In the above example, Figure 1.2, there is evidence of 'hash' on the waveform. This is caused by the cooling effect/pressure change caused by the induction strokes of the engine and is quite normal to see. Once again the final voltage is higher than the initial voltage, due to the engine revving slightly higher as a result of the idle speed control valve operating as an anti-stall factor.

MAP Sensors

The Manifold Absolute Pressure (MAP) sensor is employed to measure the vacuum in the inlet manifold. It is this output that when sent back to the engine management system can determine either the fuelling or the amount of vacuum (or light load) advance.

MAP sensor

Figure 1.3

The sensor is a three wire device which has:

  • A 5 volt supply voltage
  • An earth connection
  • A varying analogue output
  • A vacuum connection to the inlet manifold

This particular component can be either an integral part of the electronic control module or an individual component. The output from the external sensor will show a rise and fall voltage depending upon the vacuum seen.

When the engine is stationary or the throttle is wide open, zero vacuum will be recorded and a voltage approaching 5 volts will be seen; as a vacuum is applied the voltage will reduce. The example waveform demonstrates that at idle a voltage of around 1 volt is seen, and as the throttle is opened the vacuum in the manifold drops and a higher voltage for these conditions is seen. In this particular case the voltage is rising to almost 5 volts. The 'hash' on the waveform is due to the vacuum change from the induction pulses as the engine is running.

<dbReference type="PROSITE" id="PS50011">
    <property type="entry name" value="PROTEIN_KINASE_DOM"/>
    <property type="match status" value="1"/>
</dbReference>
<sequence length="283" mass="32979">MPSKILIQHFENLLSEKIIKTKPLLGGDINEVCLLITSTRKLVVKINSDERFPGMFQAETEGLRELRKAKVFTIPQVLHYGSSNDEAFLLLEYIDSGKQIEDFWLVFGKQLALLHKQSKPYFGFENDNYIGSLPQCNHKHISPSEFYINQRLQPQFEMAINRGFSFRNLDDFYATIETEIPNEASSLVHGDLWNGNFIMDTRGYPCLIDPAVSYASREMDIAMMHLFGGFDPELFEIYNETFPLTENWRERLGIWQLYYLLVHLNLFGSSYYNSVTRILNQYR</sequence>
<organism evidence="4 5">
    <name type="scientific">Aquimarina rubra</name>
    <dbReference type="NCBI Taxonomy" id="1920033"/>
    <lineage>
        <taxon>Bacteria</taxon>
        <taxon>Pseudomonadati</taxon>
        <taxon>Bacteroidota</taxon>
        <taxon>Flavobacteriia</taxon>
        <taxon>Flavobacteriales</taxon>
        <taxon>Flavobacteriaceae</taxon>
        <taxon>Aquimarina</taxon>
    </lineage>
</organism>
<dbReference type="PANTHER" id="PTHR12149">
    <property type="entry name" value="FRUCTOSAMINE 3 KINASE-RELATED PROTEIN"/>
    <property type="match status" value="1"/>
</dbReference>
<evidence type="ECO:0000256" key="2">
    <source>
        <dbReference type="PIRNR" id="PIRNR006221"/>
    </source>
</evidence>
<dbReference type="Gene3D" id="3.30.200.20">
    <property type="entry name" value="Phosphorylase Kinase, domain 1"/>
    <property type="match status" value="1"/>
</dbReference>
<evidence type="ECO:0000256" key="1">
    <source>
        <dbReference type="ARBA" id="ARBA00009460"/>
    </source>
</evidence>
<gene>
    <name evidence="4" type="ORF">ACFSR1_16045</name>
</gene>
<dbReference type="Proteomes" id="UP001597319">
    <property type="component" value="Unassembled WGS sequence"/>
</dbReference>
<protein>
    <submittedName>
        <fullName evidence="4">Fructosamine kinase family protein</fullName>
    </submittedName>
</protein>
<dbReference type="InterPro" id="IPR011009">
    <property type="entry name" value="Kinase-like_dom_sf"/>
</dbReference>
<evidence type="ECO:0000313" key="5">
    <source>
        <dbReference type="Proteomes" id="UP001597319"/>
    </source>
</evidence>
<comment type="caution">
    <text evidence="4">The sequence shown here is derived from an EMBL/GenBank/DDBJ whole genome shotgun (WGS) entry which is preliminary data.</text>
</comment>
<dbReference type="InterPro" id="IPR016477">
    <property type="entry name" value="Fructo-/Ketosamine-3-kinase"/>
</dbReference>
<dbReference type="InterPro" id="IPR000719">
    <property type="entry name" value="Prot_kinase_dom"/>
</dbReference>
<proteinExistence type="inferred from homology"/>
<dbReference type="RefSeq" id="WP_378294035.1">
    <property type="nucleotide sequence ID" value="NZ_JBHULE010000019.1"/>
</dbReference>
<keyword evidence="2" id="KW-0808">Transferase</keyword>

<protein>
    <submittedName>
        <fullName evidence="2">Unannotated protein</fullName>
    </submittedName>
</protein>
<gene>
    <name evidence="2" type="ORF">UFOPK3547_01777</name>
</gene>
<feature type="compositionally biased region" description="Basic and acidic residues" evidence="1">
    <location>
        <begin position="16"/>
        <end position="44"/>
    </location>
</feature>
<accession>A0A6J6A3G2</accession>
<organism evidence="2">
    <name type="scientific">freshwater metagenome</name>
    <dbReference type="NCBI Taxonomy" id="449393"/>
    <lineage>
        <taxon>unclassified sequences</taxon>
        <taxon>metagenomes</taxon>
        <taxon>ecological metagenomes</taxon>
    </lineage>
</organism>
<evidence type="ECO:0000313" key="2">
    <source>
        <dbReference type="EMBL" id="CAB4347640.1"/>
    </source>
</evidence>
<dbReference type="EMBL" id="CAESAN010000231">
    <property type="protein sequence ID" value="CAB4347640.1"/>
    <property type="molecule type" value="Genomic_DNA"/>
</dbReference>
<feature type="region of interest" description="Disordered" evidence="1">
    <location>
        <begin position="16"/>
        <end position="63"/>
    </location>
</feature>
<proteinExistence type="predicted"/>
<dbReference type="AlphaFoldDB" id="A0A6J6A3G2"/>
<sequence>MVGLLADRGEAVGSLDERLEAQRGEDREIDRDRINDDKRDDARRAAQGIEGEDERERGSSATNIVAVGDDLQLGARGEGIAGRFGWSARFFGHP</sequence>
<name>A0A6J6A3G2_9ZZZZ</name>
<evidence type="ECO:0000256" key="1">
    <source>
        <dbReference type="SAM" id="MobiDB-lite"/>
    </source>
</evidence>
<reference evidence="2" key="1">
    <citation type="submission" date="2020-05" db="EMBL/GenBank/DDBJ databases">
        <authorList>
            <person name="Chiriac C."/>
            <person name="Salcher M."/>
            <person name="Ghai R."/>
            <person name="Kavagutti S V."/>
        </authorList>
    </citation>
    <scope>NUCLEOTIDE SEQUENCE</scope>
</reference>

Figure 1.3 shows the position of the MAP sensor and diagnostic connection made into the electrical circuit.

All voltages are similar between different manufacturers and a lower than anticipated voltage will produce a loss of power due to fuel starvation. Conversely a higher voltage will cause over fuelling and could eventually result in the failure of the catalytic converter if subjected to long term abuse. This high voltage could result from any number of problems but may be as simple as a split vacuum hose or incorrectly adjusted tappet clearances. The voltage from an integral MAP sensor can only be evaluated when a Fault Code Reader (FCR) is used due to the lack of access to the output voltage.

All the example waveforms used were recorded using a Pico automotive oscilloscope. Other manufacturers' equipment will have different voltage ranges but the resultant picture should be very similar.

In the next tutorial we will look at emissions related components and actuators.

This tutorial was first published by The Institute of the Motor Industry .